Code based author and affiliation list

“Everything is possible in R”

This might not be an everyday problem, but doing this task by hand would take forever. And when finished, I would have to start all over again, because of a tiny litte change. I realized, R code is the only solution!

Here is the problem: I am writing a paper with 109 authors. This is a challenging task in itself. But a couple of days ago I realized writing the author list and their affiliations, arranged by the authors last name and numbered affiliations would be a very tedious task. And as soon as it was done, one of the author would tell me about a new affiliation and another one that this affiliation was old and so on. It did not need a lot of persuasion before I opened R and started to type.

Lets assume we have three authors (we keep it simple for now). We will also need to load the tidyverse library, which is not shown here.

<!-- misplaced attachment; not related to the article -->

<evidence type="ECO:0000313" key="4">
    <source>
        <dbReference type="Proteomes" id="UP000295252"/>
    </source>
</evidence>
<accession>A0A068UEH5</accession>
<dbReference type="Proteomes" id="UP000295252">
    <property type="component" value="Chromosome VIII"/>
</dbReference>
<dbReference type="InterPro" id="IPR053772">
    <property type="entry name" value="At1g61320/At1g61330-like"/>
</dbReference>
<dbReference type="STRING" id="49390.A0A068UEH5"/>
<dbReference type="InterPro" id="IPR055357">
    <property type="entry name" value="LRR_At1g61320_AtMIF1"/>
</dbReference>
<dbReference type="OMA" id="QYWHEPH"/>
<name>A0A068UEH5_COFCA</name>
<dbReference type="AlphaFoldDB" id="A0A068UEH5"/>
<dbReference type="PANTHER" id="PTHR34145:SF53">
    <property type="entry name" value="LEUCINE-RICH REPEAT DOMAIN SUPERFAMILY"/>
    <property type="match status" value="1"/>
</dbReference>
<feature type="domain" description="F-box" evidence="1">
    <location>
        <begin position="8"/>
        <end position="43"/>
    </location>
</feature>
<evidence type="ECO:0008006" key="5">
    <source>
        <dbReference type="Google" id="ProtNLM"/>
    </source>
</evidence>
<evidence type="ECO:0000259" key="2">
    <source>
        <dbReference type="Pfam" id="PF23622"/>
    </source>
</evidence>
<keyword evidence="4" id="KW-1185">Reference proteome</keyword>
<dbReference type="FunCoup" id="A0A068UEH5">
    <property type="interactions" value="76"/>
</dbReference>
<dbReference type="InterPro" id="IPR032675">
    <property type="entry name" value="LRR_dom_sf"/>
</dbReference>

# Make a data frame with 4 columns
dat <- data.frame(FirstName = c("Harry James", "Fleur", "Viktor"),
           LastName = c("Potter", "Delacour", "Krum"),
           Affiliation1 = c("Hogwarts School of Witchcraft and Wizardry, UK", "Beauxbatons Academy of Magic, France", "Durmstrang Institute for Macigal Learning, Russia"),
           Affiliation2 = c(NA, "Hogwarts School of Witchcraft and Wizardry, UK", "Hogwarts School of Witchcraft and Wizardry, UK"))
##     FirstName LastName                                      Affiliation1
## 1 Harry James   Potter    Hogwarts School of Witchcraft and Wizardry, UK
## 2       Fleur Delacour              Beauxbatons Academy of Magic, France
## 3      Viktor     Krum Durmstrang Institute for Macigal Learning, Russia
##                                     Affiliation2
## 1                                           <NA>
## 2 Hogwarts School of Witchcraft and Wizardry, UK